- What is plagiarism?
- What is collusion?
- Examples of plagiarism
- Plagiarism and collusion in group work
- Why is plagiarism so serious?
- Plagiarism and copyright
What is plagiarism?
Plagiarism is the act of representing as one's own original work the creative works of another, without appropriate acknowledgment of the author or source. (Creative works may include published and unpublished written documents, interpretations, computer software, designs, music, sounds, images, photographs, and ideas or ideological frameworks gained through working with another person or in a group. These works may be in print and/or electronic media.)
What is collusion?
Collusion is the presentation by a student of an assignment as his or her own which is in fact the result in whole or in part of unauthorised collaboration with another person or persons. Collusion involves the cooperation of two or more students in plagiarism or other forms of academic misconduct. Both the student presenting the assignment and the student(s) willingly supplying unauthorised material (colluders) are considered participants in the act of academic misconduct.
Examples of plagiarism
The following are examples of plagiarism where appropriate acknowledgement or referencing of the author or source does not occur:
- Copying directly (or allowing to be copied) paragraphs, sentences, a single sentence or significant parts of a sentence. An end reference without quotation marks around the copied text may also constitute plagiarism
- Copying ideas, concepts, research results, statistical tables, computer programs, designs, images, sounds or text or any combination of these
- Paraphrasing of another's work closely, with minor changes but with the essential meaning, form and/or progression of ideas maintained
- Relying on a specific idea or interpretation that is not one's own without identifying whose idea or interpretation it is
- Cutting or pasting statements from multiple sources or piecing together work of others and representing them as original work
- Presenting as independent, work done in collaboration with other people (eg, another student, a tutor)
- Submitting, as one's own, all or part of another student's original work
- Preparing an original and correctly referenced assignment and submitting part or all of the assignment twice for separate subjects or marks
- Cheating in an exam, either by copying from other students or by using unauthorised notes or aids.
Plagiarism and collusion in group work
Plagiarism and collusion in group work are forms of academic misconduct and can occur when one or more students:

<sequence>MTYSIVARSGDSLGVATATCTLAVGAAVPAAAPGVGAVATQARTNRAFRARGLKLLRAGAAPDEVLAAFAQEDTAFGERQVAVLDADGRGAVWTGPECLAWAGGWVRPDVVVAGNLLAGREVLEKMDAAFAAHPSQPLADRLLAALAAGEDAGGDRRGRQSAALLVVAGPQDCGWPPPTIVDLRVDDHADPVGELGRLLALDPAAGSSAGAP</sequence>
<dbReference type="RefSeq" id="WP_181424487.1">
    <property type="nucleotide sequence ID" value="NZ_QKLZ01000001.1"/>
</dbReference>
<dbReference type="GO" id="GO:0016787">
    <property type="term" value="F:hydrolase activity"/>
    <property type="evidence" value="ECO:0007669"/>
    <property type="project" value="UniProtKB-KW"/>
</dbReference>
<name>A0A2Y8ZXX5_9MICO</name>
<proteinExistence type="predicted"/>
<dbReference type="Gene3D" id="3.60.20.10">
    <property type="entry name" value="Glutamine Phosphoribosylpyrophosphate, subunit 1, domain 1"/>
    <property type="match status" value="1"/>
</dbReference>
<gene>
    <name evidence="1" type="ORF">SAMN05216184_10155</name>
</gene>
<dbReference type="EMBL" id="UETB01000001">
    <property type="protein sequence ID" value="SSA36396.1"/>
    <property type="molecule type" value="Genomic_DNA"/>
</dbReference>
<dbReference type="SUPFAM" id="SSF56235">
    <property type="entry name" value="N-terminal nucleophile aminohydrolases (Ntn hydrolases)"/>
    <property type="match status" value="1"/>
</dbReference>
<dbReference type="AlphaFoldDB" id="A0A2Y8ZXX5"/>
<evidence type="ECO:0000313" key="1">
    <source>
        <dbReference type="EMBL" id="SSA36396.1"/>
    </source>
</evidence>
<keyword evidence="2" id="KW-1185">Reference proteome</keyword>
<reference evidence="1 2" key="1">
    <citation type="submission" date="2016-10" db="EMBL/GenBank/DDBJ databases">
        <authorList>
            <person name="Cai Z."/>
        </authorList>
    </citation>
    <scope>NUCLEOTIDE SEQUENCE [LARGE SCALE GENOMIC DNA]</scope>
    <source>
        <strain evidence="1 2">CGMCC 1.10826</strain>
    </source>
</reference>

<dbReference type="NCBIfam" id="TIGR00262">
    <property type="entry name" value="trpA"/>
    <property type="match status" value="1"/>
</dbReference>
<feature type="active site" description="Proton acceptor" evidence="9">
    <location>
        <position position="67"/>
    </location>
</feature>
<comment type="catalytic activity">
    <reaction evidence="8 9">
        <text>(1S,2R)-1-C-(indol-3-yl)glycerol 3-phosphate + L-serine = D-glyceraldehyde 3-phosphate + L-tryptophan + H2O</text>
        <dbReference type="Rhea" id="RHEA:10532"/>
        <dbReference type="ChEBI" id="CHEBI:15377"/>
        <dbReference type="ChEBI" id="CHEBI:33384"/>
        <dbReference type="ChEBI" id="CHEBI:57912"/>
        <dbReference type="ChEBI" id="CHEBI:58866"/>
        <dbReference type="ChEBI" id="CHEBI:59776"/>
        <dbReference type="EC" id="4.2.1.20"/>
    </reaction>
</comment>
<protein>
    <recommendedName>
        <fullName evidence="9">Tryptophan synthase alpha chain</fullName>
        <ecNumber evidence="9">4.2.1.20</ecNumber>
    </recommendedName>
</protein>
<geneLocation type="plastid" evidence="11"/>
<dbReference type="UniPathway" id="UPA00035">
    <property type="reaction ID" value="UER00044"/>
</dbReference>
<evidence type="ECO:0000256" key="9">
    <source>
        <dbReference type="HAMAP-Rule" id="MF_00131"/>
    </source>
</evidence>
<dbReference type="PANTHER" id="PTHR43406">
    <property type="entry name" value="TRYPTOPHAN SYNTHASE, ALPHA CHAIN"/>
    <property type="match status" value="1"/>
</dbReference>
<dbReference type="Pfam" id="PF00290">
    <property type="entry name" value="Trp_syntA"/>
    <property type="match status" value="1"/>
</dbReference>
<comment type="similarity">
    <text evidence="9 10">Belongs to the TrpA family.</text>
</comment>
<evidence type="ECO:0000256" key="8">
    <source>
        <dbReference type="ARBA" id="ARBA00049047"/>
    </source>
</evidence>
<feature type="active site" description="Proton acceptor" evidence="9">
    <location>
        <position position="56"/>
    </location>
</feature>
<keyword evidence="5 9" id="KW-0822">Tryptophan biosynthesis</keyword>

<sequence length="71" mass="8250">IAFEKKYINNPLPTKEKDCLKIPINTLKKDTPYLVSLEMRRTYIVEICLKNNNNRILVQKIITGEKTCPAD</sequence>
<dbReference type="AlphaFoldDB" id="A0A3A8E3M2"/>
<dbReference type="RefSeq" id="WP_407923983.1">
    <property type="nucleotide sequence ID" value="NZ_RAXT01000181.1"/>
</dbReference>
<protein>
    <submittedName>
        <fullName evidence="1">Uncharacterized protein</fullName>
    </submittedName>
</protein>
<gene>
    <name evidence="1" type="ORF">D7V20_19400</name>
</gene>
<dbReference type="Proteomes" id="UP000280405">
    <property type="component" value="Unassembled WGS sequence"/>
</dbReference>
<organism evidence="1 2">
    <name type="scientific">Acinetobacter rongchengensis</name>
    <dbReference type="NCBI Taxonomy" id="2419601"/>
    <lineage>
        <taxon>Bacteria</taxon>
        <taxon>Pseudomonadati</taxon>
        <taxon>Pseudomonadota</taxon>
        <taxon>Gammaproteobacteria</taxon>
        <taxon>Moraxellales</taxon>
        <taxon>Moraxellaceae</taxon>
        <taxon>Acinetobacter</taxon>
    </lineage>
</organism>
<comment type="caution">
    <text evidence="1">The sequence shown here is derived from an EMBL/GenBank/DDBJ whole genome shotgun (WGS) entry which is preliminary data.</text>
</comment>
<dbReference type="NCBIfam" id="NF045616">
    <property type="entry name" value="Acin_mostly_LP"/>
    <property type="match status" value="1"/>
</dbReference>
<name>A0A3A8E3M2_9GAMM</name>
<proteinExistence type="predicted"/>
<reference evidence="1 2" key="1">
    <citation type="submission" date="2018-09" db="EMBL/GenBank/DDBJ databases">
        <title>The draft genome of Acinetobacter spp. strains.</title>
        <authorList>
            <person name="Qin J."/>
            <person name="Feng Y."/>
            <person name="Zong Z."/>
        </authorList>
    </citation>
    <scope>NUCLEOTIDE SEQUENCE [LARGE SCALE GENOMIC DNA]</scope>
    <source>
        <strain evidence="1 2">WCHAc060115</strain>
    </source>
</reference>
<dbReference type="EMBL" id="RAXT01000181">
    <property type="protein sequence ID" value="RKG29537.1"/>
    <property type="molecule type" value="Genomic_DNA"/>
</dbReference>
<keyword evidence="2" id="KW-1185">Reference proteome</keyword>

- Copies (or allows to be copied) from other members of a group while working in the group
- Copies the original work, in whole or in part, of an individual who is not a member of the group, with or without the knowledge of other members of the group, and contributes the plagiarised work to a group assignment
- Contributes less, little, or nothing to a group assignment and then claims an equal share of the work or marks
- Discusses with other members of the group how to approach a common assessment item that requires individual submissions and relies on the same or very similar approach in the submitted assessment, without any acknowledgement of collaboration with colleagues and without the permission of the assessor.
Why is plagiarism so serious?
As outlined above, plagiarism is taking and presenting the thoughts, writings, etc, of other people as your own. In not crediting the source, a person is guilty of intellectual fraud. It is unacceptable at all times; it is completely unacceptable at the University of Melbourne.
If a student is found to have deliberately plagiarised the work of another - including copying the work of other students - the penalties are severe.
Sometimes a student might accidentally plagiarise. This is usually the result of a lack of academic writing skills, inexperience, sloppy note taking, or a combination of these. It is important that you learn and follow the practice established for citation of written works for your subject.
See the advice to students page for further information.
Plagiarism and copyright
Copyright does not protect ideas or information, only how they are expressed in material form such as a book, journal article, image, film or sound recording. Copyright is infringed if an author or creator's work is reproduced or used without their permission. However, there are provisions in the Copyright Act that allow copyright material to be used without permission from the copyright owner, for example quoting a few lines or a paragraph from a book or journal article. Copyright law requires that you acknowledge any material that you use.
Plagiarism occurs if you use information or someone else's ideas without acknowledgment, and is not necessarily the same as infringing copyright. If you express someone else's idea or information in your own words, you will not have infringed copyright.
It is important that you do not infringe copyright as copyright owners can take legal action against you. You can also be subject to action from the University. To avoid plagiarism and infringing copyright make sure that you: